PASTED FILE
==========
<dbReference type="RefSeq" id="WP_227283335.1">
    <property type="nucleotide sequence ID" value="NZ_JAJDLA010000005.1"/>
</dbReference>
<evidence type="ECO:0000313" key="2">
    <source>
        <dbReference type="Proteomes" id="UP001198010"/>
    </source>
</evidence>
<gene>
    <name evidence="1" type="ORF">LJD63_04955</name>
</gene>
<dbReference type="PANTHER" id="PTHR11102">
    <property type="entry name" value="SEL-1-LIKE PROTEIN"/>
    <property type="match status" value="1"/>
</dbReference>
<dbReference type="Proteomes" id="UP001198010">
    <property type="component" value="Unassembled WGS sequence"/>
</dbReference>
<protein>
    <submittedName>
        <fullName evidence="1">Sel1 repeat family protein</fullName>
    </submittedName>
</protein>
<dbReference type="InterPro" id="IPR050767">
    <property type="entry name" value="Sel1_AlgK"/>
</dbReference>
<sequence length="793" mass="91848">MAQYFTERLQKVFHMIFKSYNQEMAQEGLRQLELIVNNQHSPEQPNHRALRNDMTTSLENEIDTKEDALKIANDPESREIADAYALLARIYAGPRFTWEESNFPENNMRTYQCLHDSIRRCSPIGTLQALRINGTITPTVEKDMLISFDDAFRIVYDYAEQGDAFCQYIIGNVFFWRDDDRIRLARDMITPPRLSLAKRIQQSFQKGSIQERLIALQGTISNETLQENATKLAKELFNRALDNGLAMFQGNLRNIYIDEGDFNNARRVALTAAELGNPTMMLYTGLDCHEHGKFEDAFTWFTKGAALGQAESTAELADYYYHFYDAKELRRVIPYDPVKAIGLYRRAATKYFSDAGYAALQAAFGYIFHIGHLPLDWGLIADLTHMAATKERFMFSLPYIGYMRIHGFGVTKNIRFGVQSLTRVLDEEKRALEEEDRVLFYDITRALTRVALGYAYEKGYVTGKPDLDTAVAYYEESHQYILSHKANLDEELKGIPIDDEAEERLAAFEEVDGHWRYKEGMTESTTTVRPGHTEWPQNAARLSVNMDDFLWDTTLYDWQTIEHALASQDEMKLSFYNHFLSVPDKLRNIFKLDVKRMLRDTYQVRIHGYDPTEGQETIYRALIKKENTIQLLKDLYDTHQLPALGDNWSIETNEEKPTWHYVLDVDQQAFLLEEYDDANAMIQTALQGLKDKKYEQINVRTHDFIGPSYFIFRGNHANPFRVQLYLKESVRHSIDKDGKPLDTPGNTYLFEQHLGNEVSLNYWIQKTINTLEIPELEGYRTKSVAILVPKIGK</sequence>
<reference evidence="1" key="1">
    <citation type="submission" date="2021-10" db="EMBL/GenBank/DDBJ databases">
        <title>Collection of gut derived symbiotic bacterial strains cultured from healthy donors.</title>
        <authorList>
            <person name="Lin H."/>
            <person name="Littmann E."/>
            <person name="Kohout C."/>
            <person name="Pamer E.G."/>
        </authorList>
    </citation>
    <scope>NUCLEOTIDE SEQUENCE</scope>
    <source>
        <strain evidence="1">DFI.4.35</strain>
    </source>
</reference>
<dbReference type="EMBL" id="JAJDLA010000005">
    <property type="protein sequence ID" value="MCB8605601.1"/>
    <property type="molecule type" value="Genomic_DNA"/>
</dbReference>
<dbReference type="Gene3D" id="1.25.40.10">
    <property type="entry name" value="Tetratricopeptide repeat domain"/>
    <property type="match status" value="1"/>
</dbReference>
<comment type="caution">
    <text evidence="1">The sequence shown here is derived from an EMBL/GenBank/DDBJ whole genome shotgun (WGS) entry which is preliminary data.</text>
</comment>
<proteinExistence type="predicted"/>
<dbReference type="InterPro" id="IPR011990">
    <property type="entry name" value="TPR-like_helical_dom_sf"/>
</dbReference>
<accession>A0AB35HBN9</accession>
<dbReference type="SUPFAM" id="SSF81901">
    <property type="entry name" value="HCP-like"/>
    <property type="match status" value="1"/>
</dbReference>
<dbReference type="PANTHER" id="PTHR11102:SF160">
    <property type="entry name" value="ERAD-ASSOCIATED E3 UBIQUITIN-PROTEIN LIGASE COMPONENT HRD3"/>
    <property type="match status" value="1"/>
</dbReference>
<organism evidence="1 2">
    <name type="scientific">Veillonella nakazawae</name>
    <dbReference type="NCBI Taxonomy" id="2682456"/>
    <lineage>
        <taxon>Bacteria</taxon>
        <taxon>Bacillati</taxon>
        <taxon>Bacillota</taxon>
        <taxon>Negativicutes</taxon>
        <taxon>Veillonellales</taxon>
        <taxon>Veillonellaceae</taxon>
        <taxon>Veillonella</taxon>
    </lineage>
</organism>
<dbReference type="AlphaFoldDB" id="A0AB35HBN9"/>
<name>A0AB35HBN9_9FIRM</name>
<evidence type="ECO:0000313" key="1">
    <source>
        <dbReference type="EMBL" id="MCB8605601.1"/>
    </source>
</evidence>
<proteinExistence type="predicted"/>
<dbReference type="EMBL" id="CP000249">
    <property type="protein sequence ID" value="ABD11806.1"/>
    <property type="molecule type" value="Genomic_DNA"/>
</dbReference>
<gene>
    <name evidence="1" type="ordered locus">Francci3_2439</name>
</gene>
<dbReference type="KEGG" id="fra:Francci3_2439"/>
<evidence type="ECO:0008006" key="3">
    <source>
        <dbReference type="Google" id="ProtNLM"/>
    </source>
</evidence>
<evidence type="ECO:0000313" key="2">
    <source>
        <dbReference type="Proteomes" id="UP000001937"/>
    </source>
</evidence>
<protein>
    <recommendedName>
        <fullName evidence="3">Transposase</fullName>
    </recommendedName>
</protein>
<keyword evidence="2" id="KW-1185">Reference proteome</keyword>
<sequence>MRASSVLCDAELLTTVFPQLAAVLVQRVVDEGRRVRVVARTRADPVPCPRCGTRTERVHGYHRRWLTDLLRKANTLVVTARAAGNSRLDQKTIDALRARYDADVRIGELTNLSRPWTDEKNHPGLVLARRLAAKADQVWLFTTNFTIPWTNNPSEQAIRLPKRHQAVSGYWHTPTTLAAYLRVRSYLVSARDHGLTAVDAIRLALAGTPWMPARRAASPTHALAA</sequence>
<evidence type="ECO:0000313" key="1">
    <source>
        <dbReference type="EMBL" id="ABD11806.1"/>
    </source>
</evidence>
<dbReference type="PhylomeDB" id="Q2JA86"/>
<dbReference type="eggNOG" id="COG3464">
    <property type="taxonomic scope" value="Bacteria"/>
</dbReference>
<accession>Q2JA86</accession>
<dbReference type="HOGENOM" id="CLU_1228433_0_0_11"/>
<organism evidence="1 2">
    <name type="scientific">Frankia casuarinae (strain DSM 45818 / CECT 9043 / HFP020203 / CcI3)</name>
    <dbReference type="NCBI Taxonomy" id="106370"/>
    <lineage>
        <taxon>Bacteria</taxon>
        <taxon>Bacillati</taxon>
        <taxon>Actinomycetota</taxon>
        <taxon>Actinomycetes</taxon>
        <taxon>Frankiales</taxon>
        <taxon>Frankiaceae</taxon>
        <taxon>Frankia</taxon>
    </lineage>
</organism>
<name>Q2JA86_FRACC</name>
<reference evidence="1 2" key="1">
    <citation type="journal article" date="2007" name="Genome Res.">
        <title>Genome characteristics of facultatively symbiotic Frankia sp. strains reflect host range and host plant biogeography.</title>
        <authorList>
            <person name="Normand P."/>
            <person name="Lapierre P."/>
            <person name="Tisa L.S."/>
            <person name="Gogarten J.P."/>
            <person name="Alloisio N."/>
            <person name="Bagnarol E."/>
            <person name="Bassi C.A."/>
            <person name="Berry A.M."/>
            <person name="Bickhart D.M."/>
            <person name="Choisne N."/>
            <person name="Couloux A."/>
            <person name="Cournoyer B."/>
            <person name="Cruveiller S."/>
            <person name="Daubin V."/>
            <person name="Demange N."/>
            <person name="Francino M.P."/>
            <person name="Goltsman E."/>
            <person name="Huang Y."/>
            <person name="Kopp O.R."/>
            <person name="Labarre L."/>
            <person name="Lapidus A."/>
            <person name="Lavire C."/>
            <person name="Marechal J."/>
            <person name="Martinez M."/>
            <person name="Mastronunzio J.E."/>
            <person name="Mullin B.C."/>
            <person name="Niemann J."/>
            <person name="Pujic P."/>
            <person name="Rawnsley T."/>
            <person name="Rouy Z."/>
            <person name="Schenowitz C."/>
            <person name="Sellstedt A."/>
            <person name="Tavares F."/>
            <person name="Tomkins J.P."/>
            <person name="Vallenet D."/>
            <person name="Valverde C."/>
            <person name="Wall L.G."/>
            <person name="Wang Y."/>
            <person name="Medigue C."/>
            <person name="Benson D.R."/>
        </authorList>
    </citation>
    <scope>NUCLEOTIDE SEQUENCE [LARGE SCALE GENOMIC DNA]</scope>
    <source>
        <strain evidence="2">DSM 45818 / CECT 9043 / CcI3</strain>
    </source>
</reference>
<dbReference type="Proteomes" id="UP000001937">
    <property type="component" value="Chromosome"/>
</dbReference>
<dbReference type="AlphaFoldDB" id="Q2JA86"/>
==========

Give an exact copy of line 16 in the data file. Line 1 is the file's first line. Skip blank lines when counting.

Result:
<dbReference type="Proteomes" id="UP001198010">